Inspired by the color change, I wanted to make the library space not just welcoming but also flexible for our community of diverse learners. We now have a variety of seating options. There are comfortable cushions, perfect for students wanting to get caught up in a book. There are stools and yoga ball seating to allow for movement. There are movable tables that can be pushed together for group work or separated for those students that like to work in a quieter setting. This dramatically increased the flexibility of our space by allowing us to rearrange tables and chairs to suit our needs.
I believe the library is now better able to meet the needs of all its users.
We have spent the first month of school exploring the library rules and delving deeper into how students can take care of themselves and others in the library. Students have been making the connection between their passions and dreams and the school rules and routines. We have read some wonderful books connected to our school core values.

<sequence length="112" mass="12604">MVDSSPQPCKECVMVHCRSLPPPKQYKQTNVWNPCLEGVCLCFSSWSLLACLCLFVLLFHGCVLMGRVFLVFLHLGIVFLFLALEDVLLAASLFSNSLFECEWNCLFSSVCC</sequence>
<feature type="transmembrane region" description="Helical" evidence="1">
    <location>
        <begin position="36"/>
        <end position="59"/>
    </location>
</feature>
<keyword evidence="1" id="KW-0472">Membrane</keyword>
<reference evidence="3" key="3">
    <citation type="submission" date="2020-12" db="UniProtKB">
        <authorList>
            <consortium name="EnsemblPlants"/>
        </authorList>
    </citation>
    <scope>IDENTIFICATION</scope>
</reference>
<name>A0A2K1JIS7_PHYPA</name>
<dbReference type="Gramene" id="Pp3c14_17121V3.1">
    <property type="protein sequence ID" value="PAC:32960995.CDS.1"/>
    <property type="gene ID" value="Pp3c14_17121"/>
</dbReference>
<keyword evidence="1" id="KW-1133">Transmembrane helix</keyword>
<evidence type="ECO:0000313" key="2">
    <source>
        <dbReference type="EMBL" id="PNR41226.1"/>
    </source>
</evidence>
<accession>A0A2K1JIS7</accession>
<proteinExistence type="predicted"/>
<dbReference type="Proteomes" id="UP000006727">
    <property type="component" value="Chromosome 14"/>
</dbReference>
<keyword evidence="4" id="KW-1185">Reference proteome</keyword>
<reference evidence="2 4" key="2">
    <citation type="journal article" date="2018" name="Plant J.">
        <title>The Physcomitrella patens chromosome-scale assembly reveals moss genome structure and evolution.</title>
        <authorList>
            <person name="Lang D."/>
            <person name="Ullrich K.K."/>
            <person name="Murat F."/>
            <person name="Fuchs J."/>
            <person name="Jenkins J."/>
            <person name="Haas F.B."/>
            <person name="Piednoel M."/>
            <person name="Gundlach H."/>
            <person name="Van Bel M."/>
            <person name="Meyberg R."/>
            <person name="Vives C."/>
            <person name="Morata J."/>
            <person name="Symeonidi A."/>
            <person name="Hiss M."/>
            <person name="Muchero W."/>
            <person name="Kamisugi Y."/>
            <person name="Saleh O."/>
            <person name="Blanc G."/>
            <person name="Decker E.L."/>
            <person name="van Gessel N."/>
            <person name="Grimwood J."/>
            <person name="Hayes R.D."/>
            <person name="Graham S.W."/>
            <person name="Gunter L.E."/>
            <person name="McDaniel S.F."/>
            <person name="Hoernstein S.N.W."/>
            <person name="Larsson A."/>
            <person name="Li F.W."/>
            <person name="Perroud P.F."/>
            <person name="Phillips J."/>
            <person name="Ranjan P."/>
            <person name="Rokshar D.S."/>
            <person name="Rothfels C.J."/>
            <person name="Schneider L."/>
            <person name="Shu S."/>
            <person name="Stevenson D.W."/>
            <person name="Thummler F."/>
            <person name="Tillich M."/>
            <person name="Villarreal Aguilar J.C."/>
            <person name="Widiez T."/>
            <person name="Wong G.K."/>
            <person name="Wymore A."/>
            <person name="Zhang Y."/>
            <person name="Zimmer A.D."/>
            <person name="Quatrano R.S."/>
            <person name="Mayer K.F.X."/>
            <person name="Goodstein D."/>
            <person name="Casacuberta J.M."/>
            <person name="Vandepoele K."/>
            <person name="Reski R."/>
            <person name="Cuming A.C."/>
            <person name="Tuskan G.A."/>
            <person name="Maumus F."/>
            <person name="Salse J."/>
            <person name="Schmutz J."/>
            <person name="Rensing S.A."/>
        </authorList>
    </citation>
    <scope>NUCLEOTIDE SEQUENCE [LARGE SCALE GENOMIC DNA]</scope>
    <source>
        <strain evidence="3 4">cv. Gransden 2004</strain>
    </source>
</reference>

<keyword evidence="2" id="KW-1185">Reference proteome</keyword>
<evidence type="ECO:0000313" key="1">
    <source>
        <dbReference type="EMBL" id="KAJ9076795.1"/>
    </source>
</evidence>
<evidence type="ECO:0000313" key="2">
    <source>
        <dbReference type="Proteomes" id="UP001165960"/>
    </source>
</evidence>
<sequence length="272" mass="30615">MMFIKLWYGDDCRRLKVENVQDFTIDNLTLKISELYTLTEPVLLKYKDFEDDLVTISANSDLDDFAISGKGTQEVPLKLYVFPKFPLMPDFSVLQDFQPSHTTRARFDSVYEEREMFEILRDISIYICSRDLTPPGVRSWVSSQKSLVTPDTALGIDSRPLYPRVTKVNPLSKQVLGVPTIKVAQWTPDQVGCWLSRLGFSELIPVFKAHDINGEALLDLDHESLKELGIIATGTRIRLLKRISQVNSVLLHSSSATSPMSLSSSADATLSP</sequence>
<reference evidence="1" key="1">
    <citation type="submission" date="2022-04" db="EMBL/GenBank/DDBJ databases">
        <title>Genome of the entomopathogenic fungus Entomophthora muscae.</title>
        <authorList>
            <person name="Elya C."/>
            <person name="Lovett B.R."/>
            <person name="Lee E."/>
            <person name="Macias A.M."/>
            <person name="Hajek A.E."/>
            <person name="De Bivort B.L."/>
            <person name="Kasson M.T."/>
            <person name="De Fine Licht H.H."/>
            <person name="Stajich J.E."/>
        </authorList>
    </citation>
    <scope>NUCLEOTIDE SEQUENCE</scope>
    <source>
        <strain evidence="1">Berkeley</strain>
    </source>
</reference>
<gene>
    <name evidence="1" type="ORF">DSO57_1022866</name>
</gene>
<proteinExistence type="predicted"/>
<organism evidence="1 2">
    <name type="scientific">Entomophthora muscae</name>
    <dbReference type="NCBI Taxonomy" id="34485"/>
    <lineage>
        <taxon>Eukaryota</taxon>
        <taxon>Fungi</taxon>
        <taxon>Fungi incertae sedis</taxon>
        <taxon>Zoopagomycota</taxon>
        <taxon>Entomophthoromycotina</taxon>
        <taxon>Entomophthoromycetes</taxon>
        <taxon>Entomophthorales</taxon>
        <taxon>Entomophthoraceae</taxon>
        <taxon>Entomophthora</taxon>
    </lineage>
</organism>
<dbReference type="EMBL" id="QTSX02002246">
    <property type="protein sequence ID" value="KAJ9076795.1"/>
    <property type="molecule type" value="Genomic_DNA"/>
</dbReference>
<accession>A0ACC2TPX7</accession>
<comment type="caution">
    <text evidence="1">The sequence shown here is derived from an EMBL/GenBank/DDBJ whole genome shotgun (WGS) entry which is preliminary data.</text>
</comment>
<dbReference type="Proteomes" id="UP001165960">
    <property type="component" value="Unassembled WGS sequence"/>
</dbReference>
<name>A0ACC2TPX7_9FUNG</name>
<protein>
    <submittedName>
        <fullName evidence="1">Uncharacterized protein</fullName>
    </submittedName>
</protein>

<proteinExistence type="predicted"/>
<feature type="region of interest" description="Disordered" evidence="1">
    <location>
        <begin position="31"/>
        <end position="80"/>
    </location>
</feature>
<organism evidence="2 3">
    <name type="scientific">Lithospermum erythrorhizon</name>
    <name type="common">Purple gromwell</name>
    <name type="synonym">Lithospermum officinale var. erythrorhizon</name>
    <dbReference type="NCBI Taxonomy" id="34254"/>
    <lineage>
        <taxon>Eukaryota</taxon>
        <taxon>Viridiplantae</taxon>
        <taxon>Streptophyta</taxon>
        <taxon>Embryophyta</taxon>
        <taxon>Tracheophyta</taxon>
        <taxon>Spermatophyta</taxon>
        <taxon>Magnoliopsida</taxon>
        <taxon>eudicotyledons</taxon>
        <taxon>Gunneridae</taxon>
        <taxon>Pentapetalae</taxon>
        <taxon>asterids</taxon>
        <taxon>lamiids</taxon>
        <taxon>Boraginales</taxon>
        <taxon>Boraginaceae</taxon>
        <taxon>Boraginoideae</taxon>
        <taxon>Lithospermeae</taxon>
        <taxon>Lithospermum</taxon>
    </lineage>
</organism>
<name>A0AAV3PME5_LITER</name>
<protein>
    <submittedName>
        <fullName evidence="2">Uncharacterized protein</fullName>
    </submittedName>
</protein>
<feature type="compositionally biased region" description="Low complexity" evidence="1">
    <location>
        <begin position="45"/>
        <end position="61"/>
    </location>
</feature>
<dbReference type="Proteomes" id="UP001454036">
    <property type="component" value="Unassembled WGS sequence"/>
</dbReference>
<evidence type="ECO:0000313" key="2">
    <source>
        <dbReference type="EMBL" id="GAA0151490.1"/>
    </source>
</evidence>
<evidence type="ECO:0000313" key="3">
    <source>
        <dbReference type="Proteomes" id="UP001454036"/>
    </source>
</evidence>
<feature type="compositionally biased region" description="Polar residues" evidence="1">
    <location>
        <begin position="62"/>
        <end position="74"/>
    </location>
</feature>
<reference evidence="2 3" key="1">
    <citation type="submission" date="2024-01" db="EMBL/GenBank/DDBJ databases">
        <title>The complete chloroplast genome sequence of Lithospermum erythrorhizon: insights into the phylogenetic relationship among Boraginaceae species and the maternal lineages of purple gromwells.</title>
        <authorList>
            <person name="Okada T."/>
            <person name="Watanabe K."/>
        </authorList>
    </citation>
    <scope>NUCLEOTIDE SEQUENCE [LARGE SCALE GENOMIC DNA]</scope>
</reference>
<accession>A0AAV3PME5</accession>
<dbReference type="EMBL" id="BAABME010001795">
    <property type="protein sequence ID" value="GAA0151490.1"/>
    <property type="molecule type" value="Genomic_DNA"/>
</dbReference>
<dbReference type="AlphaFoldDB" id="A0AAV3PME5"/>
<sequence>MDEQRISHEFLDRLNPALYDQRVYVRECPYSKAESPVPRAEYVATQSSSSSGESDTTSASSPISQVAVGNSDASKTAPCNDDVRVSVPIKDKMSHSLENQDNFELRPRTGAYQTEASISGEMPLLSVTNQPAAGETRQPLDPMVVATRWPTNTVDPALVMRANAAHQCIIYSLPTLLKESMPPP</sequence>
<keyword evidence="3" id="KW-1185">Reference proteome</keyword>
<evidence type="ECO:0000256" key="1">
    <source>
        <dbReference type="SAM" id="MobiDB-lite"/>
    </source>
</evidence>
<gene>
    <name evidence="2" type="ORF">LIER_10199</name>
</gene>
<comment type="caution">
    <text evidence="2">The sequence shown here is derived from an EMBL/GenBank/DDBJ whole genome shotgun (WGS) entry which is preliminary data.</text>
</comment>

I am so happy that the library is a place where students feel comfortable enough to read, collaborate, and create.
Summer is an important time for students to keep reading and improve their language skills. BPS has collaborated with the Boston Public Library to keep students motivated and excited about reading. Check out the following programs and events!
Summer Book Lists can help students and families choose high-quality literature. All of the books on the list are available at your neighborhood library. Make sure you’re exercising your brain over the summer and increasing knowledge through reading!